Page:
Statements About the Work





Sergio GomezSated with figurative images, Sergio Gomez’s paintings are imbued with meditations on the multifaceted experiences of human condition and spirituality throughout the cycles of life. The artist unabashedly delves into the essence of humanity and the human condition, daring to use himself as the subject in many of his paintings. The black and white shadowy figures are representative of the flesh and the spirit, with the black images being of this earth whilst the white figures appear to represent transcendence into the higher self, the soul or the spirit. Much of Sergio’s work deals with the subject of man’s search for inner peace and a higher form of consciousness in the face of strife and difficulties associated with the human condition.


Many of Sergio’s figurative paintings begin as drawings of himself with reflective writings scripted directly onto the canvas. These painting are as much about the process as they are about the subject in that they are the result of a meditative exercise. To these drawings, he then intuitively applies layers of color in thin washes that run and drip down the canvas masking the identity of the figure. Deliberate and meandering lines that sometime run off the edges indicate both the visible and invisible boundaries in the physical world. The obscured figure represents all mankind, thereby allowing Sergio’s artistic expression to resonates with our own search for identity, truth, and higher self.


Ruth Crnkovich






Kick the darkness ‘til it bleeds daylight.
-Bruce Cockburn


Mark ZlotkowskiMark Zlotkowski has been an artist for as long as he can remember, and in his latest body of work, memory and experience are layered so thickly as to reflect a lifetime of creative process. His heavy canvases are almost sculptural in their rich density but are constantly breaking open with light in unexpected ways. Hopeful without looking away from the reality of suffering and trauma, Zlotkowski’s work bears witness to deeply personal versions of shared human experiences.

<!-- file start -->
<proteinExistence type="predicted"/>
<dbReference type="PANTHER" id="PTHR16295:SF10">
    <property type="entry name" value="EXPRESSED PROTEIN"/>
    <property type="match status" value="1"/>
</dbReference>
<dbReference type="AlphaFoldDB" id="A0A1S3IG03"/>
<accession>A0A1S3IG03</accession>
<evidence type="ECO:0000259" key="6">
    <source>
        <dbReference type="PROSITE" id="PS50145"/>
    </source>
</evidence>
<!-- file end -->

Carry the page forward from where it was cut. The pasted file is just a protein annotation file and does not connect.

The work makes sense of seeming paradoxes: the urban meets the wilderness; fires burn without consuming; the mundane, ephemeral stuff of life cracks open to reveal its eternal substance. Ghosts haunt the present material world until that very world is physically altered as a human body is altered not only by the processes of physical life—childbirth, injury, aging—but by interior, emotional and psychic experiences—spiritual epiphany, disillusionment, falling in love.


Though the paintings are filled with imagery of division—seemingly clear boundaries between the concrete and the mystic—upon scrutiny, these divisions give way, almost melting into a vastness beyond or within them—it is never entirely clear which. Weathered wood, riveted steel, plaster walls…these harsh architectural elements stand in for the limits of mortal life. As they are broken into by landscapes of imagination, those limits are revealed themselves, to be imaginary.


Zlotkowski is not a preacher. His work doesn’t exhort or cajole, yet it moves. Where and how it moves is left up to the individual to decide. The canvasses interact with the viewer, allowing each person’s own history to enter the image and determine its meaning. Zlotkowski hopes to encourage his audience to a deeper understanding of their own experiences of pain and joy; to look for the enlightenment awaiting them in the simple tasks of everyday life.


As Zlotkowski’s work has evolved in recent months, the familiar patterns of his vision have begun to shift. The small apertures of light found in the earlier canvases explode, revealing uncontrolled burning rather than a heavenly vision. Formerly ordered spaces bleed into each other, muddying neat divisions seemingly against the artist’s will, even as they create stained-glass patterns of painfully birthed sacred light.


While archetypal elements remain—water and fire, male and female, darkness and light—in the most developed of these canvasses, attempts at tight containment of dyads fails exquisitely. The suggestion is a triumph of natural impulses over sophisticated technologies; an honest if painful rending of the all too human work of subduing the powerful instincts that give rise to the complex life systems of the universe.


Above all then, these paintings begin to suggest a return to more primitive time and space; a forced exile from ordered life. There is something at once ominous and promising about the vision these canvases reveal. Suffering is foregrounded, and yet hope for redemption remains imminent. A terrible beauty here reminds us that the gift of transcendent vision, even when it tears us apart, is still a gift. In this work, we can all experience the struggle—and the pain—sometimes required to accept that gift.


Shannon LC Cate